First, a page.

My day at The Wave – 5 December 2009

The rain stopped as I walked to the station and I thought “this is going to be a good day”. And so it proved to be.

I joined some of my fellow CAFOD stewards on the third floor of Methodist Central Hall at Westminster, where we were to look after the CAFOD stall during the ecumenical service attended by Archbishop Vincent Nichols and the Archbishop of Canterbury, Dr Rowan Williams. I was overwhelmed by the numbers of people attending the service and their excitement and enthusiasm for the cause they were supporting. Young and old, I believe there were over 3,000 people in Central Hall, and many more were either in the basement watching on a big screen or remaining outside because there were no more spaces inside.

After the service, were made our way to Grosvenor Square to join the tens of thousands of campaigners who were already waiting there. When I saw them all I remembered Dora, a 21 year old medical student living in the community of El Prado, who I met in Nicaragua. When we asked her if she had any messages for people in the UK Dora said would we ask them to stop doing things which made their weather so extreme and unpredictable. In the past, the peasant farmers in El Prado knew when it was going to rain and when the sun would shine. Now, they don’t know any more, and there were unexpected and erratic long periods of excessively heavy rain and violent winds which caused flooding and landslides as well as devastating their crops. I thought to myself, “This is for you and your community, Dora. Today, people in Britain are shouting your message loud and clear.”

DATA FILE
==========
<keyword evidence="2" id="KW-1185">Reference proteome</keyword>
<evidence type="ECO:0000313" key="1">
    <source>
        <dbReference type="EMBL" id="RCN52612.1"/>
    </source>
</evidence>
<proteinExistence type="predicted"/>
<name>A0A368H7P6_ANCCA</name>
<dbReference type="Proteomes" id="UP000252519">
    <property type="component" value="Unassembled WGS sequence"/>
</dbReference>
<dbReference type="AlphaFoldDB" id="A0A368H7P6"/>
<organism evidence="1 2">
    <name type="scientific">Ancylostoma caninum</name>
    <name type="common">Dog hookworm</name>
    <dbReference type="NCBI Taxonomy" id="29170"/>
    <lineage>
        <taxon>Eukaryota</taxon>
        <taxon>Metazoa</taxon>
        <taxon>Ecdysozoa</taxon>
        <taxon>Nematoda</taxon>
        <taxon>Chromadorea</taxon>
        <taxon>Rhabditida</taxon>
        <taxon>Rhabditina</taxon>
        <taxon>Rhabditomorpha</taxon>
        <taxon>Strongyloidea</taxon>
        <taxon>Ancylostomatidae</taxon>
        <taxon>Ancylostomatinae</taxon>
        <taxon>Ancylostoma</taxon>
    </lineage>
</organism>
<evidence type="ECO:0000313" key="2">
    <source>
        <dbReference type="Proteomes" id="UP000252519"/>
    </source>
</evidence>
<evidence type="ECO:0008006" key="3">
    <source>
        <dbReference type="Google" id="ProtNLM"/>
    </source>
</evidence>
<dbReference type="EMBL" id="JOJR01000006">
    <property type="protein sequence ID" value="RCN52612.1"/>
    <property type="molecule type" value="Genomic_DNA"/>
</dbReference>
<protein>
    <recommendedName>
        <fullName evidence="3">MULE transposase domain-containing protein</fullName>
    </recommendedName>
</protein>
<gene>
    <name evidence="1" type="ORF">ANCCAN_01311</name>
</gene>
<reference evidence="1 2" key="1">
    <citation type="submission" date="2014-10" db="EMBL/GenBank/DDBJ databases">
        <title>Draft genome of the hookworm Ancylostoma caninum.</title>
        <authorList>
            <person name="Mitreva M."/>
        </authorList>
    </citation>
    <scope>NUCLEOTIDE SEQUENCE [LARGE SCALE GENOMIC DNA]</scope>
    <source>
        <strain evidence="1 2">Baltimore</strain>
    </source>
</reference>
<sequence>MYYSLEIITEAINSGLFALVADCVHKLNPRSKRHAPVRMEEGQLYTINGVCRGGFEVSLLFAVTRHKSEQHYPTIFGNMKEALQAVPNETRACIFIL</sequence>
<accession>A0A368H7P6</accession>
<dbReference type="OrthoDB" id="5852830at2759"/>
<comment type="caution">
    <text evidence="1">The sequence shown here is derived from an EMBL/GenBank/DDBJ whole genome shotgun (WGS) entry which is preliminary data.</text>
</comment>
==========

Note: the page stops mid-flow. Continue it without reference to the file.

There were some 40,000 of us walking through the streets of London. There were blue hands, blue faces and many other kinds of blue facial decorations. People were happy and friendly. Wherever I found myself in the march, people were eager to chat, holding banners and CAFOD Climate Justice “hands”. From Trafalgar Square, I couldn’t see the front of the march down Whitehall nor the back looking down Pall Mall to Regent Street.

As I was walking, aching quite a bit and feeling tired, but elated, I thought of Jose Ephraim Valdez, a father of two I met last February on a crowded hillside in Tegucigalpa, the capital of Honduras. Jose Ephraim was living with his two children in a wooden shack, made out of sundry pieces of wood nailed together and about three meters square. In October 2008, during the month long storms which devastated Honduras, the hill had moved eight meters and all the houses on it had fallen down the hillside. Jose Ephraim had no choice but to return to the hill after the storms. I thought, “let’s hope that the leaders of industrialised countries agree to put know how and money into developing countries to help them develop sustainably and adapt to the effects of climate change.”

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